“You can stream over forty thousand movies and TV episodes…”
“Listen to over a million songs and listen to hundreds of playlists…”
“...and get free two-day shipping on millions of items.”
“Wow, looks like you’ve got a lot to do”
Amazon has been running this TV ad quite a bit during this holiday season. It's nothing new, just their standard, voice-over format. And yet, despite it being only thirty seconds long, they manage to make a copy mistake three times.
I’ve personally sat through countless hours of consumer research and seen results from an untold number of A/B tests. I can say, without any equivocation, that consumers are surprisingly literal in their interpretation of ads.
Simply put, people want to know what's in it for them. Seems straightforward, right?
In the case of this Amazon spot, they’ve made the mistake of thinking that by mentioning large numbers consumers will say “wow”.
One of our early challenges at Netflix was convincing potential subscribers that we had a decent library of DVDs. As an unknown brand we learned, through research, that we needed to mention the number of DVD titles as way to signal legitimacy.
Then Blockbuster entered with a DVD-by-mail service and suddenly an arms race of who has the biggest library was born. Up and up the DVD title count went, 35,000. 50,000. 75,000. All on the assumption that it was a relevant note to hit for potential consumers. Once we hit “Over 100,000 titles” we learned that actual title count wasn’t relevant anymore. In fact, mentioning a gigantic number like that merely made their eyes gloss over.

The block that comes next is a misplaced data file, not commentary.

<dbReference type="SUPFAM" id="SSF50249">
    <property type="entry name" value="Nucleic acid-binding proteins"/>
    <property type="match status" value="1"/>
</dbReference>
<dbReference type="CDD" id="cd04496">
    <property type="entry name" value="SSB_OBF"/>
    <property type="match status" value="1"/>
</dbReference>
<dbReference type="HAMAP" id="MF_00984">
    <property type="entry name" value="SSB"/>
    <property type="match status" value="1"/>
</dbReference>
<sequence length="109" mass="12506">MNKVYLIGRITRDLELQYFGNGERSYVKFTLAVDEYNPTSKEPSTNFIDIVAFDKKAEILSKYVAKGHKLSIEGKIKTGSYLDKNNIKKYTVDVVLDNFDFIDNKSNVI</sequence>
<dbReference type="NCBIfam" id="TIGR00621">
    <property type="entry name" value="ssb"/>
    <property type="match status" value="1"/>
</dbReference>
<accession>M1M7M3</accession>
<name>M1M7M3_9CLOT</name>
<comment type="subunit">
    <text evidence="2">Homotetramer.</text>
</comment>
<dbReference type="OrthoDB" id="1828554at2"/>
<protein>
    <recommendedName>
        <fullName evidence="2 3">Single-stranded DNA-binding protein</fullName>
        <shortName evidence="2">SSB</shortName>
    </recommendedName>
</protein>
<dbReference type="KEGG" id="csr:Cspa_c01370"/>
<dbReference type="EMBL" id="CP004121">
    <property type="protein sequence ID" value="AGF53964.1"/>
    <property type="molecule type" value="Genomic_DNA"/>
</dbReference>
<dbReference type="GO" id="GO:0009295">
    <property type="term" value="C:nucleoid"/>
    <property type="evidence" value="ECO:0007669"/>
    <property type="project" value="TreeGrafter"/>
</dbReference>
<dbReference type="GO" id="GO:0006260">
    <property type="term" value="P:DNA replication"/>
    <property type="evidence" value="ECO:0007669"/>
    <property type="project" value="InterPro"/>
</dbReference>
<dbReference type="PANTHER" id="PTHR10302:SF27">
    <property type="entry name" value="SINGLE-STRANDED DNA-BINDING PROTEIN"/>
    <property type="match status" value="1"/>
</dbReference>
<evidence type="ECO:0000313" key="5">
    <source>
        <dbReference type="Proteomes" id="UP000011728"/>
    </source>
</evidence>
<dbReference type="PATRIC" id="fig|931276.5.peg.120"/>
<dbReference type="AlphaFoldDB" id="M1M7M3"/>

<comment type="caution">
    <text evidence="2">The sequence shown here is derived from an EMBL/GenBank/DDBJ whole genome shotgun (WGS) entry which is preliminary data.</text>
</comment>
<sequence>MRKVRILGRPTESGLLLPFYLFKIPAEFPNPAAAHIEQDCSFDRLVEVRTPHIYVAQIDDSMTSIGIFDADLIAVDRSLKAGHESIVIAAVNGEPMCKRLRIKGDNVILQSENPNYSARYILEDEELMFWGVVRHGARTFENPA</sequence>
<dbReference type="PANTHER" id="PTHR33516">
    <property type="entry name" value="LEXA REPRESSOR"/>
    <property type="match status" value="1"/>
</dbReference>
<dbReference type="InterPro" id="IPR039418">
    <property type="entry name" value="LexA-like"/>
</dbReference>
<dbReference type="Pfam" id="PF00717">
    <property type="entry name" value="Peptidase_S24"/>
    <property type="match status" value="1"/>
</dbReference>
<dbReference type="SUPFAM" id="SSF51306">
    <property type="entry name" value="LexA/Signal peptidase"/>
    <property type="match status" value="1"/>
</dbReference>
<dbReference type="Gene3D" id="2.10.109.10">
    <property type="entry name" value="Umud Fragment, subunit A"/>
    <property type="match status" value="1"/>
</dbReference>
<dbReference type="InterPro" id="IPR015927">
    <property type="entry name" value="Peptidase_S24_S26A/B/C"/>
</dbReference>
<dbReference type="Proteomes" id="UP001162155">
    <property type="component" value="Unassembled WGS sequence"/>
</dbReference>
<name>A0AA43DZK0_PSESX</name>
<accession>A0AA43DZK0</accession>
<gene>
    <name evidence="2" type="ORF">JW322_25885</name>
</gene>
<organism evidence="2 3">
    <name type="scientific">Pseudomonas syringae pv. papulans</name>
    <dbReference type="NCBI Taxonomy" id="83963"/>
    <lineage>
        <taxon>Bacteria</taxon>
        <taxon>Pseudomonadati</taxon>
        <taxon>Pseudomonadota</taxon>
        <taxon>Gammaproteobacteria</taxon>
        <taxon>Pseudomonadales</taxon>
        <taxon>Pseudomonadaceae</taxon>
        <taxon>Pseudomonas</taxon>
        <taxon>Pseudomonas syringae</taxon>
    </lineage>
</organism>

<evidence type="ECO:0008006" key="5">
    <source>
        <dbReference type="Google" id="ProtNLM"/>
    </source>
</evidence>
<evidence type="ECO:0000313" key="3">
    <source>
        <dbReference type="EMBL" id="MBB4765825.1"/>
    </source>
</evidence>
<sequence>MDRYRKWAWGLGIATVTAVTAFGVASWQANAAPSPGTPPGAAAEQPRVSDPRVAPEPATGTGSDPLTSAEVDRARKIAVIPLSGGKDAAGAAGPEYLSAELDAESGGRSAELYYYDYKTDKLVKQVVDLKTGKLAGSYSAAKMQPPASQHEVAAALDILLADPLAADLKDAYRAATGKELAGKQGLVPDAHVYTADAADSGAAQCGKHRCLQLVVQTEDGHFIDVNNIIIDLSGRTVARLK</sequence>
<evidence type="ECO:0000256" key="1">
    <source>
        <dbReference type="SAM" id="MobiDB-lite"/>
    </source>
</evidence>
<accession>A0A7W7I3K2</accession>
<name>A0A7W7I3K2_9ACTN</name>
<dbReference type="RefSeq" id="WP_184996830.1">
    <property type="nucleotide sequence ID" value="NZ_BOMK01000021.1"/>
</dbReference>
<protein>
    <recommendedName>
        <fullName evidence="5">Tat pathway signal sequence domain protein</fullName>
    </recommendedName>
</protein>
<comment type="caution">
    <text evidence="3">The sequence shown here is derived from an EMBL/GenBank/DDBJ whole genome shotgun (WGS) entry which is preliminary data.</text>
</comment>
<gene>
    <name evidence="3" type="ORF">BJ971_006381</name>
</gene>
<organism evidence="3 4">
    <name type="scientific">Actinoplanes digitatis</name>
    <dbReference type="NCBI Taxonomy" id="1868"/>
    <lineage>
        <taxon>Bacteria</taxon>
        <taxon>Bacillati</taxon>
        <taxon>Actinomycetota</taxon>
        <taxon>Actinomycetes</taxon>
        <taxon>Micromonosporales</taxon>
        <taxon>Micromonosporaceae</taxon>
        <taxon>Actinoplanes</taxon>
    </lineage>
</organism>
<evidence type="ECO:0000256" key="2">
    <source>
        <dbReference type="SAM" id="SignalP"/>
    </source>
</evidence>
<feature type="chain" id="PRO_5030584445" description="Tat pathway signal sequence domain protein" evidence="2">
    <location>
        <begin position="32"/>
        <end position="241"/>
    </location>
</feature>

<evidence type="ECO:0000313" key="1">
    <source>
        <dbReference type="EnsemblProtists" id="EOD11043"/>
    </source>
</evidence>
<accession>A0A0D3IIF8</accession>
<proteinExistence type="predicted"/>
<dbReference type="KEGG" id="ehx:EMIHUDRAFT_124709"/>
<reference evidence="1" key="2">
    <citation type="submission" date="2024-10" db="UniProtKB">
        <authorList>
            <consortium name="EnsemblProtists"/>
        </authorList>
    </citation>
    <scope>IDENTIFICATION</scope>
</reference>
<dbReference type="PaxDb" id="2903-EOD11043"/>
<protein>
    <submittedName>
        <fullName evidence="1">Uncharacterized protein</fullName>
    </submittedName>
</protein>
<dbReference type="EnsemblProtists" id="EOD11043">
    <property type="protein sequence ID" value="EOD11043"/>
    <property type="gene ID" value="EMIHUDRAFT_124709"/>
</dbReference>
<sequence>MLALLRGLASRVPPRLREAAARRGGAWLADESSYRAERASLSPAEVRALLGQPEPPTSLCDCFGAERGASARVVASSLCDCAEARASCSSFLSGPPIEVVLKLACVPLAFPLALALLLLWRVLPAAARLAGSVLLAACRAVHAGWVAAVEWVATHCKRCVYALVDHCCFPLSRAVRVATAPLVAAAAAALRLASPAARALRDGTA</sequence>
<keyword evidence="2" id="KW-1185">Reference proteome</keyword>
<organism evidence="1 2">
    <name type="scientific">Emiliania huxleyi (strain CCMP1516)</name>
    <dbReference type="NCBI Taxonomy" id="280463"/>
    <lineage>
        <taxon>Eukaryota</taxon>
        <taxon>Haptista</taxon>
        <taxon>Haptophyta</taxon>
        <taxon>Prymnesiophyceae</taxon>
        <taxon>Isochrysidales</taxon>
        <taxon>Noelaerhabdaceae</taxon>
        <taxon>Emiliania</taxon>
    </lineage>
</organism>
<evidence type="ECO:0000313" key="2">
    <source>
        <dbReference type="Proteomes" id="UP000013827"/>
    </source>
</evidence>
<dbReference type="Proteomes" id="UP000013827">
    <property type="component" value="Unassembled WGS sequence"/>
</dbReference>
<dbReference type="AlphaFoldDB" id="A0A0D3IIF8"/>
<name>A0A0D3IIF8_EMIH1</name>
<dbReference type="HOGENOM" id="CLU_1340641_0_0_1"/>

They simply wanted to know what were the benefits of the service. Sure, at one point it was about library size. But it had shifted. Mentioning library size was now seen as a negative. People’s lives are very busy. Finding something to watch among that many choices now seemed like work.
Here it is 2014 and Amazon has a TV ad that quotes “over forty thousand…”, “over a million…”, and “millions…”. That is a lot for a anyone to digest. In fact, that sounds like a lot of work. Then, as if on cue, the ad offers up “Wow, looks like you’ve got a lot to do”.
So, the takeaway is that if I buy an Amazon Fire HD tablet, I am going to have to take the time to browse through forty thousand viewing options, millions of audio options and millions of products? Yes, Amazon, that certainly does sound like “a lot